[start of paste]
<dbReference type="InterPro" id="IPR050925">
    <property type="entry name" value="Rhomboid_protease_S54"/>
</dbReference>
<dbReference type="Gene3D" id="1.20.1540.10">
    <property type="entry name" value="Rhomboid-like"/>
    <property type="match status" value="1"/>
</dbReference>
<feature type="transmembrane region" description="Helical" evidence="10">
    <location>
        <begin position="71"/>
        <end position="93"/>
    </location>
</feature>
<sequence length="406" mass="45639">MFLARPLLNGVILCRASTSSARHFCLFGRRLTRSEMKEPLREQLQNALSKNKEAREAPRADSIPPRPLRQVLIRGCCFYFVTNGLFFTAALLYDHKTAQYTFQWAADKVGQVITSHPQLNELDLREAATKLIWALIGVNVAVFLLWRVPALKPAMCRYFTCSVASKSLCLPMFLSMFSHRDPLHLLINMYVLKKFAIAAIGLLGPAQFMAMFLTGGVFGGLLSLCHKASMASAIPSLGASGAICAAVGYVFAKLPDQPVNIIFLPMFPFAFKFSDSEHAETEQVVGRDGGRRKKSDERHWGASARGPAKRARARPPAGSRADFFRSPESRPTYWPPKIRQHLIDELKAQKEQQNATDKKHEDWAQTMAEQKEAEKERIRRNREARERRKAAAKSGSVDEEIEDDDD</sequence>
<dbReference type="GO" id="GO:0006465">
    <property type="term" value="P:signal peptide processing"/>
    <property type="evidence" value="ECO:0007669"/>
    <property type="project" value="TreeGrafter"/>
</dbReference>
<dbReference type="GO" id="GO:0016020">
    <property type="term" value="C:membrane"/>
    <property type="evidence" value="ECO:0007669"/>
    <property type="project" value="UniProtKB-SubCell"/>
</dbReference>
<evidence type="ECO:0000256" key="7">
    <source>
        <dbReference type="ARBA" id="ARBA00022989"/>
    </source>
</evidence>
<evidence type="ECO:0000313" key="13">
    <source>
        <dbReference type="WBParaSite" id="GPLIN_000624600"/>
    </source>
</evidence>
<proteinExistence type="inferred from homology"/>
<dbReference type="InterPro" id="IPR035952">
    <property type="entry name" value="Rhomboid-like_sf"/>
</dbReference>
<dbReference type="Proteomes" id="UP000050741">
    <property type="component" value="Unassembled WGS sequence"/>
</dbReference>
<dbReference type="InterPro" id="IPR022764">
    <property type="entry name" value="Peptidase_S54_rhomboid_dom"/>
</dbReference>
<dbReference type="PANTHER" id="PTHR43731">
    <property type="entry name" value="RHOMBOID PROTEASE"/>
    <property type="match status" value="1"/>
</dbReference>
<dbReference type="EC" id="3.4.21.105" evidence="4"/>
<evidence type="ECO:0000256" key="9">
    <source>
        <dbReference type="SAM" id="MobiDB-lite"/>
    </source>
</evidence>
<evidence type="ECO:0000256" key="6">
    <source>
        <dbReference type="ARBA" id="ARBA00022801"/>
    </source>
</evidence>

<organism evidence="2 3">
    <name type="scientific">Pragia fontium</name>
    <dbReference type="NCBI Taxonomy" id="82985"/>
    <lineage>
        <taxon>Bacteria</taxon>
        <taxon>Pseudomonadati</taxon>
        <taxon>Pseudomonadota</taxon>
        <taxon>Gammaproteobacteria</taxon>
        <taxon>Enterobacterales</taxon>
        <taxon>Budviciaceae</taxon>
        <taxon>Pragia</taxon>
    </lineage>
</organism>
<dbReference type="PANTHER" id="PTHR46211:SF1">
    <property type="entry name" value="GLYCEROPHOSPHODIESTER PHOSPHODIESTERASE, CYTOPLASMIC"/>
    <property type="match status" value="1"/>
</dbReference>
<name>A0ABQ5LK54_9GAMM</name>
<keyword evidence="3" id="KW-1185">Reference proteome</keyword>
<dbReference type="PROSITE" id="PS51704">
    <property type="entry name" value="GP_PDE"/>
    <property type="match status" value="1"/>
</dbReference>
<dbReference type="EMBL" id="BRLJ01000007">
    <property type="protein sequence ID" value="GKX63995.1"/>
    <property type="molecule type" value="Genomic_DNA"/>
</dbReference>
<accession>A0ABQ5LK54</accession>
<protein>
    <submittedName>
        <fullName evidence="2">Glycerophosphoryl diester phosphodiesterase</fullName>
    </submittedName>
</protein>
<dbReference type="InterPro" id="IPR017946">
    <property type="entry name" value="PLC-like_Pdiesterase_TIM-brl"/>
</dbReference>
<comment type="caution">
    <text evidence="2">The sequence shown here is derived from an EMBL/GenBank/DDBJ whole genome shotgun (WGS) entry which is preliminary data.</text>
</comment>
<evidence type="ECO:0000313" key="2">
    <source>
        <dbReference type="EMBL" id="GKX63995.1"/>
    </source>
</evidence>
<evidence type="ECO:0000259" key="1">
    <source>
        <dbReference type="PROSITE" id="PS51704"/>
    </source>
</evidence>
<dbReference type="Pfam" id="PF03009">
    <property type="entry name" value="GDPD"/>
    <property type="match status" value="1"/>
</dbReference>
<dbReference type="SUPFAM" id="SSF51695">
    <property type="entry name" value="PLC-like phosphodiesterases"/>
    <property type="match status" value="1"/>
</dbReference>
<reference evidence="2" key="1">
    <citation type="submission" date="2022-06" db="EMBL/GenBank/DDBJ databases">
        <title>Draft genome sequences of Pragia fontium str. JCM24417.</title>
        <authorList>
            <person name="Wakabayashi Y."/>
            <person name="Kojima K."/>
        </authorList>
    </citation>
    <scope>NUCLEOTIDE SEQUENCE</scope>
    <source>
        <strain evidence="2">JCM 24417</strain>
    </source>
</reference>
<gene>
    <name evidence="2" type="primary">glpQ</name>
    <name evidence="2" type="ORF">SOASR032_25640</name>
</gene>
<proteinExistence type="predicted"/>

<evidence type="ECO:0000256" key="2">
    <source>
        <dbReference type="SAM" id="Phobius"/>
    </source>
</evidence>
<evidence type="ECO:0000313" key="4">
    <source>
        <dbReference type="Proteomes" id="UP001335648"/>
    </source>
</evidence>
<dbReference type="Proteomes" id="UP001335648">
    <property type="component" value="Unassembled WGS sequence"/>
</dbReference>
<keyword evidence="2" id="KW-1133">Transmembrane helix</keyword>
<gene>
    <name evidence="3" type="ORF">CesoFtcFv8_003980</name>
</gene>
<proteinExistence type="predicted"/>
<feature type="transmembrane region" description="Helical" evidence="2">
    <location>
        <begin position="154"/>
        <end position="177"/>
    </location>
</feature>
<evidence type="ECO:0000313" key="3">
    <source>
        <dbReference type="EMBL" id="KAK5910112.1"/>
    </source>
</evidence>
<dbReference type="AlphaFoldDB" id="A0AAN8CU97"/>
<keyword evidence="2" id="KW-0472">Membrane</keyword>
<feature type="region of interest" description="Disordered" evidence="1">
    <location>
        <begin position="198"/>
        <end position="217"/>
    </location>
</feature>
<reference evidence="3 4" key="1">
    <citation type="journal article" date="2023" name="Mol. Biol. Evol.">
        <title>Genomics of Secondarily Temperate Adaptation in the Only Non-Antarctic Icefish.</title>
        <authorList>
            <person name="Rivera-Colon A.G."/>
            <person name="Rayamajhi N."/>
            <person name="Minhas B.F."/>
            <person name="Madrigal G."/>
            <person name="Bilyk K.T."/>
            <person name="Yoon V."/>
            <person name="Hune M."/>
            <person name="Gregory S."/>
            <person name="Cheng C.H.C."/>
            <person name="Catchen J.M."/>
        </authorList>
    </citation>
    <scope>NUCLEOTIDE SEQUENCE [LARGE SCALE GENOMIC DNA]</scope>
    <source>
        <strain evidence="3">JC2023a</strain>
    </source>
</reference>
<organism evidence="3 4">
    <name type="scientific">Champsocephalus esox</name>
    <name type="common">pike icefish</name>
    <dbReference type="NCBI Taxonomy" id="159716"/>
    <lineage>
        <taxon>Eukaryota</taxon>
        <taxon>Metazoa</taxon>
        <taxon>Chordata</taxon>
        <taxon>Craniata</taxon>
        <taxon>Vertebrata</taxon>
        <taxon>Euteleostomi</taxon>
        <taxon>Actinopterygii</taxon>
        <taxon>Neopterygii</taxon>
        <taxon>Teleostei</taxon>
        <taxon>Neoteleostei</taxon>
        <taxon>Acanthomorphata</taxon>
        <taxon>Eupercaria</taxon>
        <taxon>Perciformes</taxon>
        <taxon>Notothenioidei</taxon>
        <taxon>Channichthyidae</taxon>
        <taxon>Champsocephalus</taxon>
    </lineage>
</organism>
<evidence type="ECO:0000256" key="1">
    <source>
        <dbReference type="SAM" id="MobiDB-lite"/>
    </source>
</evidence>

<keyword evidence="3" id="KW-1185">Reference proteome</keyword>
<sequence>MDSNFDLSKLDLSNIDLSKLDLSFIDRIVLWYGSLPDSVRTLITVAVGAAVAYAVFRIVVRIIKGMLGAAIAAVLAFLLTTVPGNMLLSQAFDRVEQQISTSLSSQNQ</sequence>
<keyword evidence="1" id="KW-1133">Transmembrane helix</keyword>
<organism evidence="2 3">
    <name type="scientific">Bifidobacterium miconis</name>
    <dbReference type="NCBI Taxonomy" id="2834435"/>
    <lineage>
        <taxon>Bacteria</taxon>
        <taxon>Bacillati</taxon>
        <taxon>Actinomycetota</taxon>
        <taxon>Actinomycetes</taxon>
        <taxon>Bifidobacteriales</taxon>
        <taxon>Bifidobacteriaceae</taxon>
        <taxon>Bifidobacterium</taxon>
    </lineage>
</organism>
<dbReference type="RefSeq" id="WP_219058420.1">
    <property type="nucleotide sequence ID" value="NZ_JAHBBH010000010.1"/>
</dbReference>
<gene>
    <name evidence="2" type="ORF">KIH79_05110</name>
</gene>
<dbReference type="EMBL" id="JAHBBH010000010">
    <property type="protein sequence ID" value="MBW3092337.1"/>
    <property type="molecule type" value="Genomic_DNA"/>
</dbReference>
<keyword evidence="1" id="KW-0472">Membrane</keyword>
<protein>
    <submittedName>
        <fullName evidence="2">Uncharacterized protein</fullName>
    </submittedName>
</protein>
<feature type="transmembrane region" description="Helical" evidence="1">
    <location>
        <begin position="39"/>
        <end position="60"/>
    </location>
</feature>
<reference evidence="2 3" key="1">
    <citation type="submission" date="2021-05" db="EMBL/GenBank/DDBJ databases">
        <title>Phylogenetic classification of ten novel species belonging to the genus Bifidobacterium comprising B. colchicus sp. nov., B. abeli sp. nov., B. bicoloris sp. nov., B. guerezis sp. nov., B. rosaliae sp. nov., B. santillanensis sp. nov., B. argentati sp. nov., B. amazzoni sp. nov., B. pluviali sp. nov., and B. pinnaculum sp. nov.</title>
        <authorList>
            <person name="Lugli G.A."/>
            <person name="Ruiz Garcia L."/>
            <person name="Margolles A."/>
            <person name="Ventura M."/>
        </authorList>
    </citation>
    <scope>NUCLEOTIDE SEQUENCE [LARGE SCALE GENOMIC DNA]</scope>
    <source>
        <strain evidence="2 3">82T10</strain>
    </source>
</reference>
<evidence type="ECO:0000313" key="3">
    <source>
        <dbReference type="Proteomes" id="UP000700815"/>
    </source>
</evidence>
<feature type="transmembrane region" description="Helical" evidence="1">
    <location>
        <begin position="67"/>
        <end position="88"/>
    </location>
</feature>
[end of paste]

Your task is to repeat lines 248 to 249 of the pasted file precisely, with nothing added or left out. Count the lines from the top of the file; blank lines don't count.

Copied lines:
<protein>
    <submittedName>